The artists’ association Hagenbund was founded in 1900 in response to the conservatism of the Künstlerhaus. Latest by the 1920s, it had established itself as “today’s most radical group” (Robert Musil, 1922) within Viennese artists’ associations. The association’s exhibition venue Zedlitzhalle in Vienna’s 1st district, which was first used in 1902, not only gave a platform and a sense of identity to members but also served as a hall for innovative exhibition concepts and international art presentations.
Following presentations at the Kunstschau Wien exhibitions held in Vienna in 1908 and 1909, the Hagenbund gained a reputation as an eminent platform for young, contemporary art throughout the 1910s. Significant steps were two exhibitions for painting and sculpture, the legendary Sonderausstellung Malerei und Plastik held in 1911, featuring works by Oskar Kokoschka, Anton Faistauer, Anton Kolig and Albert Paris Gütersloh, and another the following year, which featured the same protagonists from the environs of the Neukunstgruppe but also included numerous works by Egon Schiele. The 1920s, especially, are considered the Hagenbund’s heyday, when its members crossed the threshold from moderate to radical Modernism. Though the Hagenbund’s exponents pursued diverse styles and were not bound by a manifesto, their emphasis on New Objectivity and on post-Expressionist tendencies with Cubist influences represents a shared characteristic.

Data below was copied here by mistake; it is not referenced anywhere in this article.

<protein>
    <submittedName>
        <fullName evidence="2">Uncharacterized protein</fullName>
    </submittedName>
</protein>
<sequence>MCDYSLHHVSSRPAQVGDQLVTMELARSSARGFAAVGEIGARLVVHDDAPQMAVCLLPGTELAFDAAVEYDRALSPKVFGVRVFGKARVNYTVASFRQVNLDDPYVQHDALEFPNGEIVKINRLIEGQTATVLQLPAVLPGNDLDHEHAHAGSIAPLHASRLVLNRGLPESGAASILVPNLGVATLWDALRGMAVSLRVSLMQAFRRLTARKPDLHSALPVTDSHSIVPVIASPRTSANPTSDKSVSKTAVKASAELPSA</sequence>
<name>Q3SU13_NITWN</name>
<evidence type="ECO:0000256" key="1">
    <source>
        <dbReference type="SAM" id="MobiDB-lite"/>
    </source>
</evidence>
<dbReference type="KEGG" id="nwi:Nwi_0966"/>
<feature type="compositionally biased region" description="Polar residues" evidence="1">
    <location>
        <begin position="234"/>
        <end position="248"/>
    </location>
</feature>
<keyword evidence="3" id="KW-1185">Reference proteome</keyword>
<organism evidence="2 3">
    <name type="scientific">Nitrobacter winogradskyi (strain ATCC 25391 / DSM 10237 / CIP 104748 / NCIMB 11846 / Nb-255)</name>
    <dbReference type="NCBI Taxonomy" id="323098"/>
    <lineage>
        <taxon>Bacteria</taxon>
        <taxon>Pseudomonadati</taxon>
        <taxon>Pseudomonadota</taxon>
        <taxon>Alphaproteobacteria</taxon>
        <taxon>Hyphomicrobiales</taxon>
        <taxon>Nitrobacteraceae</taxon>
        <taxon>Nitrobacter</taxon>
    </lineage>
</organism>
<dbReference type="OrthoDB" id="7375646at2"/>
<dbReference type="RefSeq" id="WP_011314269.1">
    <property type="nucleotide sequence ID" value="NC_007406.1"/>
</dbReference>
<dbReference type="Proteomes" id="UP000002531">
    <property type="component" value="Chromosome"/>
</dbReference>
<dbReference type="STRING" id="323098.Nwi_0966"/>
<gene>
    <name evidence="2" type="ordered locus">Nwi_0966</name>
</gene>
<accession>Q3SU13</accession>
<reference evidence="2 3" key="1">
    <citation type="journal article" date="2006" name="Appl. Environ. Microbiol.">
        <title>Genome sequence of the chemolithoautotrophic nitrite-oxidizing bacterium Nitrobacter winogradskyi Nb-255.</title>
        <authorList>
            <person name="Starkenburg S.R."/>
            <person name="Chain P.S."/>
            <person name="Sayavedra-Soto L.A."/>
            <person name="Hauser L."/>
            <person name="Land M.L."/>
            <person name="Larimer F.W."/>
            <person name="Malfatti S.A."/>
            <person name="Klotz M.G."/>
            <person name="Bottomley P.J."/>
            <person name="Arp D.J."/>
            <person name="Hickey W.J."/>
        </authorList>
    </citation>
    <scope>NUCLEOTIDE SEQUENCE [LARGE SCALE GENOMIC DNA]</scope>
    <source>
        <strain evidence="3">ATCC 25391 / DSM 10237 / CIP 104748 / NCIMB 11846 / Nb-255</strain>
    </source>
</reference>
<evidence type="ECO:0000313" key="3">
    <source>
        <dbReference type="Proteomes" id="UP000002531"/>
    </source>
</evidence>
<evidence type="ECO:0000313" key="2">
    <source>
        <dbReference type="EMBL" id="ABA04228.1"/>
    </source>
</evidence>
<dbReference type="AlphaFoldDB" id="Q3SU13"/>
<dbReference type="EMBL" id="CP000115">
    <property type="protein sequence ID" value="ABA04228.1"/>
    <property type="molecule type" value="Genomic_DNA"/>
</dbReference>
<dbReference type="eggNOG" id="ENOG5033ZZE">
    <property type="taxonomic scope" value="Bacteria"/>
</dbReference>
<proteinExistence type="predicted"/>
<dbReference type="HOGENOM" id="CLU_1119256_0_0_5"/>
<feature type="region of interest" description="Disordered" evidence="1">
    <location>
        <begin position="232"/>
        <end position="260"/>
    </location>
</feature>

Throughout the almost four decades of its existence, the Hagenbund experienced a highly changeful history shaped by the transition from a monarchy to the proclamation of the First Austrian Republic, and from the Austrofascist corporate state to the seizure of power by the National Socialists. The latter prompted the association’s dissolution in September 1938 on account of the modern and liberal approach of its representatives, the great number of artists with Jewish roots as well as its portion of left-wing members. Many of the Hagenbund’s members, including Georg and Bettina Ehrlich-Bauer, Josef Floch, Carry Hauser, Lilly Steiner, Otto Rudolf Schatz and Felix Albrecht Harta, had to emigrate, while others – like Robert Kohl and Fritz Schwarz-Waldegg – were murdered in concentration camps.